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Good credit is essential if you hope to borrow money one day for things like a new car or home. But good credit can also be important for smaller things like renting an apartment or even landing a new job. And one of the easiest ways to build the credit necessary for these things is by getting a credit card.

If you have no credit, or even bad credit, and you’re averse to getting a secured credit card to help improve your credit, there are other ways to go about establishing and building good credit.

Here are three other options for building credit and improving your credit scores.

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1. Get a Credit-Builder Loan

A credit builder loan is a loan with a set amount you pay back over a set period of time (referred to as an installment loan). Most have repayment terms ranging from six months to 18 months, and because these loans are reported to one or more of the three national credit reporting agencies, on-time payments will help build up your credit.

Here’s how it works: A lender places your loan into a savings account, which you can’t touch until you’ve paid it off in full, allowing you to build credit and savings at the same time. And because loan amounts for credit builder loans can be quite small (just $500) it can be much easier to make monthly loan payments.

Credit-builder loans are best for people with no credit or bad credit. But, if you have good credit but don’t have any installment accounts on your credit report, a credit-builder loan could potentially raise your score since account mix is another major credit-scoring factor.

2. Pay Your Rent 

If you’re in the process of moving or need to do so in the near future, it’s a good idea to find a landlord who reports your rent payments to the major credit bureaus. Depending on what credit report or credit score is being used, these on-time monthly rent payments can give you a quick and easy credit reference and help you qualify for a loan (or at least another apartment down the road).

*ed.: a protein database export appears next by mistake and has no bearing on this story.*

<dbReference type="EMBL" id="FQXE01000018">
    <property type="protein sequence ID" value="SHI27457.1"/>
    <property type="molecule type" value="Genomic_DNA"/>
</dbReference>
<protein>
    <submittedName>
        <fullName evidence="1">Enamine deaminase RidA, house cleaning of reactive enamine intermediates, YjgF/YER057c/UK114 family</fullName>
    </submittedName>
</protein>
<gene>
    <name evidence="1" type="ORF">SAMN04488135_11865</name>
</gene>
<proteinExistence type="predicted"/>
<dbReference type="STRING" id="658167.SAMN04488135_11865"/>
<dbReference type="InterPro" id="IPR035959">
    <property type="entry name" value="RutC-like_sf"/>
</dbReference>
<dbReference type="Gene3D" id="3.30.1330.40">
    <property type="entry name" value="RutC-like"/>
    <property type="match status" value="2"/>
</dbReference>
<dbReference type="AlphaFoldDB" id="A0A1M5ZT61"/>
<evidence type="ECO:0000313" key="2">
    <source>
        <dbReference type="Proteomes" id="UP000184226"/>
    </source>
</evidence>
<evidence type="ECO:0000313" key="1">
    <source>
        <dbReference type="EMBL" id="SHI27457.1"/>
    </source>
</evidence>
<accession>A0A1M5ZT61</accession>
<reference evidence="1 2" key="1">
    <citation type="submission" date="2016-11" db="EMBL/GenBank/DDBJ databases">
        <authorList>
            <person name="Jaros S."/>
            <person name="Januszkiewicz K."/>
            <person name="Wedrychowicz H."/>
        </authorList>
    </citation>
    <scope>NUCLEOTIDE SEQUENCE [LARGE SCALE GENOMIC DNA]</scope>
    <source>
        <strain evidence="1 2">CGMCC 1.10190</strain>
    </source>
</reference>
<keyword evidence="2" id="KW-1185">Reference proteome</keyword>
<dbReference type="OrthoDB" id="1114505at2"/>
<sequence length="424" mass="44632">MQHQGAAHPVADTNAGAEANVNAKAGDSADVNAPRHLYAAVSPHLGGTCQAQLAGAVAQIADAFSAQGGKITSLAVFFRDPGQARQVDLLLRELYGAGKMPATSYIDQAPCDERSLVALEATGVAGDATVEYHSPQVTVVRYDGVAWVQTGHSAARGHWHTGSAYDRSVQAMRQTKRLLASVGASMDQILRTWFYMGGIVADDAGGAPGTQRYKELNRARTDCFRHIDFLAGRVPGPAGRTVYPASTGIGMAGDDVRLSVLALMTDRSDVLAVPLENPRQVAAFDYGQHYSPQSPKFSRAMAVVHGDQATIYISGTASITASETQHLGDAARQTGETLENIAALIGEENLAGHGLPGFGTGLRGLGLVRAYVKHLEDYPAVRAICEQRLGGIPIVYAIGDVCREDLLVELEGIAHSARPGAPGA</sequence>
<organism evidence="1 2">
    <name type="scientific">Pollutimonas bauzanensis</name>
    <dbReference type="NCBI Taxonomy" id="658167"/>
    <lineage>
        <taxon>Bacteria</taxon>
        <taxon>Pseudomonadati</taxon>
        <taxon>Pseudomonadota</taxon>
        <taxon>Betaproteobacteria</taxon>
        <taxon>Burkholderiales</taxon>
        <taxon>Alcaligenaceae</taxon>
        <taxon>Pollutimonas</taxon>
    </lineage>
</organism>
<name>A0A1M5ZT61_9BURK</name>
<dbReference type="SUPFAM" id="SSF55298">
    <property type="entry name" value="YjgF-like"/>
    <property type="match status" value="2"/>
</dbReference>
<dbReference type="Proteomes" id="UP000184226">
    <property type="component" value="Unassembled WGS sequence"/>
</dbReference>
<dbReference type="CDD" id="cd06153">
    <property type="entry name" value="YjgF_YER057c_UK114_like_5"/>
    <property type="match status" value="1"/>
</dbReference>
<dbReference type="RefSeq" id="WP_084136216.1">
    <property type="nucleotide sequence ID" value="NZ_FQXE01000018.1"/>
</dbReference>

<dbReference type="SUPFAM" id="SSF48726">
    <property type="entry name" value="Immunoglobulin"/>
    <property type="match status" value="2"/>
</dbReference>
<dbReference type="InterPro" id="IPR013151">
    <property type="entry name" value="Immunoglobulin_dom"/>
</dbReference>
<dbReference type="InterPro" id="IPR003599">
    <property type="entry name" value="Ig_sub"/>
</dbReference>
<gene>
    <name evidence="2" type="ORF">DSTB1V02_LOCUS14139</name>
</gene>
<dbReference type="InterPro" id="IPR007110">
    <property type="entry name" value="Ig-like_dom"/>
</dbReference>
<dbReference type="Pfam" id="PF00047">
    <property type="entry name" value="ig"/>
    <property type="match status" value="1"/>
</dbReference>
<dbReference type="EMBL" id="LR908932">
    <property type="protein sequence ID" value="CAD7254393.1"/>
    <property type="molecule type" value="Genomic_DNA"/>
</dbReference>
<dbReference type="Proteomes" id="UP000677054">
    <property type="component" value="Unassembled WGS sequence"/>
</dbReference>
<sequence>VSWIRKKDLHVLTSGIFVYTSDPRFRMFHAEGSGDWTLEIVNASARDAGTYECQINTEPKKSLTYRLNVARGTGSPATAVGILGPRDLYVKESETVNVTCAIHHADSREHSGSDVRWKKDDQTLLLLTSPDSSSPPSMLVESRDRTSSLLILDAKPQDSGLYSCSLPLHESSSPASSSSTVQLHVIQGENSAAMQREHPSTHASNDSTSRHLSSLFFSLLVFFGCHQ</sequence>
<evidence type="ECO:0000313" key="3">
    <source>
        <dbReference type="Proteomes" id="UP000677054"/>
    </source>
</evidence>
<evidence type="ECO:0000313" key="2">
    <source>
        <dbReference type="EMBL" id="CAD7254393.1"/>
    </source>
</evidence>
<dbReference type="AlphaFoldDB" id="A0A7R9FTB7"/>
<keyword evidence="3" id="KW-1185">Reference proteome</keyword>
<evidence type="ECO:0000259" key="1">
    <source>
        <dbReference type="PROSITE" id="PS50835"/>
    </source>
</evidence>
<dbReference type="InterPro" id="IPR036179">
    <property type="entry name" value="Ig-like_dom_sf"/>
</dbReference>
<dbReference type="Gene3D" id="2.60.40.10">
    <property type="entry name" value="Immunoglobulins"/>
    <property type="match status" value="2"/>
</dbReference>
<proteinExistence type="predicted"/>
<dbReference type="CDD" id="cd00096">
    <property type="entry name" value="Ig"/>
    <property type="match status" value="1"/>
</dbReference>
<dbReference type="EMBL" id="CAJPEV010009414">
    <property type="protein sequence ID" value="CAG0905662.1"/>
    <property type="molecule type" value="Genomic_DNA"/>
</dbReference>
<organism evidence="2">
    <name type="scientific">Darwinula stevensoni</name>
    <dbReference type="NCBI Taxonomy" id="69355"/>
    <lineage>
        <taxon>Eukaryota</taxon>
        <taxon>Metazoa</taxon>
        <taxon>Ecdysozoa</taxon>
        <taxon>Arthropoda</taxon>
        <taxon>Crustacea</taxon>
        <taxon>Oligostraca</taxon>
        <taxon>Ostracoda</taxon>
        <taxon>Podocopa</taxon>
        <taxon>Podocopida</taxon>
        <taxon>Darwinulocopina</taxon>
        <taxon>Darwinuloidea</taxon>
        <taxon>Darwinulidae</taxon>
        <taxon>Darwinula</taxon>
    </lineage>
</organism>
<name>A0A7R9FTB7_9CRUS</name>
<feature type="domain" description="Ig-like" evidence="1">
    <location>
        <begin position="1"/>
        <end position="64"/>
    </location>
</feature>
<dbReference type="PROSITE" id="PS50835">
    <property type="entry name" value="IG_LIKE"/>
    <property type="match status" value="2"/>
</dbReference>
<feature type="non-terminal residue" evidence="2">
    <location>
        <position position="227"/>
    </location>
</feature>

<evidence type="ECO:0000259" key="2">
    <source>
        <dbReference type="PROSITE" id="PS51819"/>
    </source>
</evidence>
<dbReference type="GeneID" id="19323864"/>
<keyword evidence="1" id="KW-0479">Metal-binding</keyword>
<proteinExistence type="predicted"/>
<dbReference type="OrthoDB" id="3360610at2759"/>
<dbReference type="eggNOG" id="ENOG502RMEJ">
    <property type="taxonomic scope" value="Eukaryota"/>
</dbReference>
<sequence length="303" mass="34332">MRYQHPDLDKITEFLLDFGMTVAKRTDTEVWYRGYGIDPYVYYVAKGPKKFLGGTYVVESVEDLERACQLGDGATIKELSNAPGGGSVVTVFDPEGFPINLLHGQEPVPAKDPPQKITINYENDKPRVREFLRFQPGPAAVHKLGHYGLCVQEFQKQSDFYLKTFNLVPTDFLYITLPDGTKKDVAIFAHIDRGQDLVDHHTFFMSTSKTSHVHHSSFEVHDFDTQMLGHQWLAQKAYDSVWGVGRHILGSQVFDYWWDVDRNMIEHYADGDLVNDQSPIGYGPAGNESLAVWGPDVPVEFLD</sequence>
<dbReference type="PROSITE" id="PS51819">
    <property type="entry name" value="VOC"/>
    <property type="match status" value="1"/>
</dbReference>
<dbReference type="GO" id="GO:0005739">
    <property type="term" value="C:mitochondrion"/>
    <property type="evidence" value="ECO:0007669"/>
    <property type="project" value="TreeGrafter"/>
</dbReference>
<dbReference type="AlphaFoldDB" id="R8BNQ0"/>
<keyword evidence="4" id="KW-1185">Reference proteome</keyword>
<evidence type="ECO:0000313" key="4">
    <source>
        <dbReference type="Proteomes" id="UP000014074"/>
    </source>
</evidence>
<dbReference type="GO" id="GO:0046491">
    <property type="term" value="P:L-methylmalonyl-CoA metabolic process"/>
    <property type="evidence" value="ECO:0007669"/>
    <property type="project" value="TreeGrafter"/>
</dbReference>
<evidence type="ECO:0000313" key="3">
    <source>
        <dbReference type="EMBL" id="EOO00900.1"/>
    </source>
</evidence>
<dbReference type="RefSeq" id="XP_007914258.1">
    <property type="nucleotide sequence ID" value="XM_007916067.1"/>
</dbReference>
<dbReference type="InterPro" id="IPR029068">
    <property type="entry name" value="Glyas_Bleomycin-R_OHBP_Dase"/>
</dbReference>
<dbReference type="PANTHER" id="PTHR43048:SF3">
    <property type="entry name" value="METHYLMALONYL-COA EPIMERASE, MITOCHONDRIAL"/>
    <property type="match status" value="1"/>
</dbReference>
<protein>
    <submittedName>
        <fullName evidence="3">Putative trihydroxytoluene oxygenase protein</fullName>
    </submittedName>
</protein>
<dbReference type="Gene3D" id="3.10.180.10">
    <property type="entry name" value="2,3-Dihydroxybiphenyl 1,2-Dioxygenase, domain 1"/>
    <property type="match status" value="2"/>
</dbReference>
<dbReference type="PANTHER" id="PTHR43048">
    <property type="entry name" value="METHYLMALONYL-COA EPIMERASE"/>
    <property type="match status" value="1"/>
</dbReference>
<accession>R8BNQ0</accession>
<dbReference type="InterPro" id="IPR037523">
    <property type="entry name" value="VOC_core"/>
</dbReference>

3. Become an Authorized User

Asking your spouse, partner or even your parent to add you onto one of their accounts as an authorized user could give your credit a boost. If the account they put you on has a perfect payment history and low balances, you’ll likely get “credit” when that account starts appearing on your credit reports. You won’t necessarily need to use the card to benefit from this strategy. It is a good idea to have your friend or family member check with their issuer to be sure that it reports authorized users to the three major credit reporting agencies (not all do).

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Remember, one of the most important things in building good credit is making timely loan and bill payments. Bills like rent or utilities may not be universally reported to the credit bureaus, but if they go unpaid long enough, they can hurt your credit, especially if they go into collection. (You can see how any collections accounts may be affecting your credit by viewing your two free credit scores, updated every 14 days, on Credit.com.)

If your credit is in rough shape, due to a collection account or other payment history troubles, you may be able to improve your scores by paying delinquent accounts, addressing high credit card balances and disputing any errors that may be weighing them down. And remember, you can build good credit in the long term by keeping debt levels low, making timely payments and adding to the mix of accounts you have as your score and wallet can handle it.

[Offer: If you need help fixing your credit, Lexington Law can help you meet your goals. Learn more about them here or call them at (844) 346-3296 for a free consultation.]